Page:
Until then I'd suggest going back through the archives to see if there's anything of interest to you there and also check out the podcasts and resources we have on our links page. If there's something you find lacking or are interested in knowing more about, just drop us a line here or on Facebook or Twitter.

Wednesday, September 12, 2012

Mixing Solo

I've already done a post about mixing on the solo bus. That's worth digging in to but it was more about the gear than a mixing philosophy. Today I want to go over ways that you can use the solo bus to improve your mix and speed up your time to finish. This should apply whether you're mixing live or in the studio.

When mixing live you sort of have to use this technique already. Going through a sound check a channel at a time you have to think about how it's all going to fit together in the mix when you're done and pretty much nail the gain structure and EQ the first time around. Even if you already know the act this can still be a challenge and it's what separates the good live engineers from the run-of-the-mill.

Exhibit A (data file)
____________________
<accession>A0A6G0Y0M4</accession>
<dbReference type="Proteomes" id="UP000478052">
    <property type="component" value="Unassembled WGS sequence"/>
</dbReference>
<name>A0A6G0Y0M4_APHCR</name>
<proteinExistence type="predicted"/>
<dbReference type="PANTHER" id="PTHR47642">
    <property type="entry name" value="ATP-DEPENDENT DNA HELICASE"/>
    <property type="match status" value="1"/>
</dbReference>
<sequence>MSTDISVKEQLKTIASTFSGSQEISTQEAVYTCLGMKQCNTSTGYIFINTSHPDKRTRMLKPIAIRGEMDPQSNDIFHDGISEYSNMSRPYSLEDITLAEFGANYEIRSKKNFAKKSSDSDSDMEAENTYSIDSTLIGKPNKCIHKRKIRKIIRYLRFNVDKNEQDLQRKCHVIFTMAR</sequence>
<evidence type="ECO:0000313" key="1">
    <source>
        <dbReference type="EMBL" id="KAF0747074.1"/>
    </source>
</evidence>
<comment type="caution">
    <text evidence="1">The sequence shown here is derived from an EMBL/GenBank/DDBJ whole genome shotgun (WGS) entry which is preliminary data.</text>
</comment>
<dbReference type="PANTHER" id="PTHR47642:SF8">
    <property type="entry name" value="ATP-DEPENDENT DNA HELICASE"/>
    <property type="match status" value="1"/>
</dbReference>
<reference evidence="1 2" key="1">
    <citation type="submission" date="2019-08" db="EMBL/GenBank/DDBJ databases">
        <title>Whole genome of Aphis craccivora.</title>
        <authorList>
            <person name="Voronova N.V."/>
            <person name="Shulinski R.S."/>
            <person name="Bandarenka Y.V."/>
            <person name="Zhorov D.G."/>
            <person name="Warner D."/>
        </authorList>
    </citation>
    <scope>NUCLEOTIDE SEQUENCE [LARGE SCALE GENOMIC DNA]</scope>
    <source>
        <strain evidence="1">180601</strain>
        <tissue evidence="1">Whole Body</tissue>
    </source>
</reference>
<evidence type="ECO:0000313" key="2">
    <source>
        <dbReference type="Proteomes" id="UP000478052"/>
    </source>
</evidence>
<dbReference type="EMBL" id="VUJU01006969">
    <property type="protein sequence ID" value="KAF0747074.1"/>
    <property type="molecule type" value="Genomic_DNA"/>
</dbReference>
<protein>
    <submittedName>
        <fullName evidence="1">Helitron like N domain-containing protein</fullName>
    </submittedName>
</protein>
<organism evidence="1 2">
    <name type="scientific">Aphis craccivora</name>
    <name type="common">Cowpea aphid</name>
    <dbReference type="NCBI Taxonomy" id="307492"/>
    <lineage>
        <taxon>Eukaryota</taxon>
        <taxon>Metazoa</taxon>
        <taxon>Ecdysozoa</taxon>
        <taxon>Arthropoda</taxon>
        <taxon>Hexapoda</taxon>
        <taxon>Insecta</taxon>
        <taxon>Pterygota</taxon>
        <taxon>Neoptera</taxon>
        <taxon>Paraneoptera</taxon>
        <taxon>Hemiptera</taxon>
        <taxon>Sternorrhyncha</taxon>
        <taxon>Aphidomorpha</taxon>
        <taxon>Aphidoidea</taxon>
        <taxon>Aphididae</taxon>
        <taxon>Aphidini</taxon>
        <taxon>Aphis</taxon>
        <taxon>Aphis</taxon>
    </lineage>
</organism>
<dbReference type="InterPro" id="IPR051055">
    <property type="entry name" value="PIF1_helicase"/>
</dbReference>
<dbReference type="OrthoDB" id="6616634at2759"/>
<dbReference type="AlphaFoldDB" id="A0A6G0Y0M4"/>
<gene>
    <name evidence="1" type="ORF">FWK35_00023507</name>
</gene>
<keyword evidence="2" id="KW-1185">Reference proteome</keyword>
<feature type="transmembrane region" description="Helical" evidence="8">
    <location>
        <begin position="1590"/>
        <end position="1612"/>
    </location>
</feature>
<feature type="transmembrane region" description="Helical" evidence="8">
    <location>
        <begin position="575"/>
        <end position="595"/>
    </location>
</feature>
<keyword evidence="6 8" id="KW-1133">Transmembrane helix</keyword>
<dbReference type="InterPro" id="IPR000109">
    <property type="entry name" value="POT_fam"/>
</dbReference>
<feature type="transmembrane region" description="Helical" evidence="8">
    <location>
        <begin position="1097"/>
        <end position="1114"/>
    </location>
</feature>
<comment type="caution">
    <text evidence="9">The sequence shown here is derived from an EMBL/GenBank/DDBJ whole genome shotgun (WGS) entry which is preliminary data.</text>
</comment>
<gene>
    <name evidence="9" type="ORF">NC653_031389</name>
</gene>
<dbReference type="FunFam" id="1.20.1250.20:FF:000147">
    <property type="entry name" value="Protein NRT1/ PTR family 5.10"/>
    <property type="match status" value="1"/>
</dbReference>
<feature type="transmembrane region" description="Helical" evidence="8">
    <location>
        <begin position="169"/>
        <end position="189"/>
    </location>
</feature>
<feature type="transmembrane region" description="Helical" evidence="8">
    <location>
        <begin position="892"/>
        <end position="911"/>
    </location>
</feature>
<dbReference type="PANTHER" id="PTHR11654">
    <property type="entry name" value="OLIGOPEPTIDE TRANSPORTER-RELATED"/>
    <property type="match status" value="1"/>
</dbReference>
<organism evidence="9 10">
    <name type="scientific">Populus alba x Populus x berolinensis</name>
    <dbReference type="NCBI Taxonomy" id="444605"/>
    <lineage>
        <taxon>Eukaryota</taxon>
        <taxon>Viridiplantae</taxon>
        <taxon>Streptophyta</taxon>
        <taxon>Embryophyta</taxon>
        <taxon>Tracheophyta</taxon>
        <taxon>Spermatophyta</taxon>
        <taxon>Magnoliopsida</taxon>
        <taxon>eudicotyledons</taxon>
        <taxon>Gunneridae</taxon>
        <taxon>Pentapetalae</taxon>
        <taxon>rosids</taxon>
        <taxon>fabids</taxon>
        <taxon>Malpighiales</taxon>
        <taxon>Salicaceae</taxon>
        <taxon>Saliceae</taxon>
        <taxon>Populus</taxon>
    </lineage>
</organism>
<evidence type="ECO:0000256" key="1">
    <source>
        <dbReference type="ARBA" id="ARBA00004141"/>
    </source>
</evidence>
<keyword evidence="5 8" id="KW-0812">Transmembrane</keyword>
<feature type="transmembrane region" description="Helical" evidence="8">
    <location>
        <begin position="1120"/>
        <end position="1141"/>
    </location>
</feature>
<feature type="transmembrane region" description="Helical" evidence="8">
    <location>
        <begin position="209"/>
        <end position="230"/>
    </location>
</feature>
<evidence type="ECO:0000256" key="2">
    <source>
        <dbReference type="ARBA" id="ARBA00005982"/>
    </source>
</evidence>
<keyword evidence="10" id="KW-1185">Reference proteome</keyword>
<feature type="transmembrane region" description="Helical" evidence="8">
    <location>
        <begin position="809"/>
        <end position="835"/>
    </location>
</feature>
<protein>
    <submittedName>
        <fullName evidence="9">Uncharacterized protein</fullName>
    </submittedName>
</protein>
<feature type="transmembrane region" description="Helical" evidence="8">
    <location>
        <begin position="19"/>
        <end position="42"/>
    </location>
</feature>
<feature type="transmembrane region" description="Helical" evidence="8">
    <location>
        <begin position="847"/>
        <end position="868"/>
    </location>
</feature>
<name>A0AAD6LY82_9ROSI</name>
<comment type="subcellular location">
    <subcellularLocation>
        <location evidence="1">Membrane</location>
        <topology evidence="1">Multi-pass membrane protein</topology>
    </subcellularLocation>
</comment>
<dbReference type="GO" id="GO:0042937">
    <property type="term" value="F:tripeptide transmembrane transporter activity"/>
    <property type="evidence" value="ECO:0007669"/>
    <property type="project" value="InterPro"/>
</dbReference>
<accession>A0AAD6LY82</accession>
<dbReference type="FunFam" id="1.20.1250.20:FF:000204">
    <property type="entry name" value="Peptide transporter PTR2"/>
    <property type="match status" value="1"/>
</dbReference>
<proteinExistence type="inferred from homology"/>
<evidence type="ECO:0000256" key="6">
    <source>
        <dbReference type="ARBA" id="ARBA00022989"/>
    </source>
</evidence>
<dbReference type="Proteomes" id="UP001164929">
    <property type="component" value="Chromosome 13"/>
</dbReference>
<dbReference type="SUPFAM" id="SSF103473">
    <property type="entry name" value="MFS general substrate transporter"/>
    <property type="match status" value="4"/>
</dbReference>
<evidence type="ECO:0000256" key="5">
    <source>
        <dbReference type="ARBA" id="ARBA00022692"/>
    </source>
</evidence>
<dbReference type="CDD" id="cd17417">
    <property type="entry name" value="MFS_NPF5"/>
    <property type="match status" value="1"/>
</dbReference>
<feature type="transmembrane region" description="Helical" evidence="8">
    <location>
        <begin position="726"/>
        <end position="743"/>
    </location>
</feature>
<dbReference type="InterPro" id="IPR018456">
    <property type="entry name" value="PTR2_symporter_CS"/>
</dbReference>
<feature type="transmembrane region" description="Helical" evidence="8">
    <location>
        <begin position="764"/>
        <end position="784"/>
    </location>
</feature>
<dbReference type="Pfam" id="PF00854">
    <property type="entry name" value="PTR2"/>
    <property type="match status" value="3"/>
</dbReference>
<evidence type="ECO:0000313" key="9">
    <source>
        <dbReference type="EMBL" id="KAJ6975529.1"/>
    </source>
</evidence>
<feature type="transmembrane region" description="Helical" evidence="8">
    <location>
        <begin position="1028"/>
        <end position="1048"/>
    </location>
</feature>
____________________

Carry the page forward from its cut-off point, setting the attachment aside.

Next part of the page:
As you're going along hopefully you're EQing the kick and bass so they can coexist in the mix. You might hear a chunky guitar and take some bottom off so it has its own place to live but remember that it's there in case things sound hollow. You might carve out an acoustic guitar so it sits well against electric guitars and vocals. Backing vocals might get a less clear EQ so they don't overpower the lead. All these things become second nature after a while.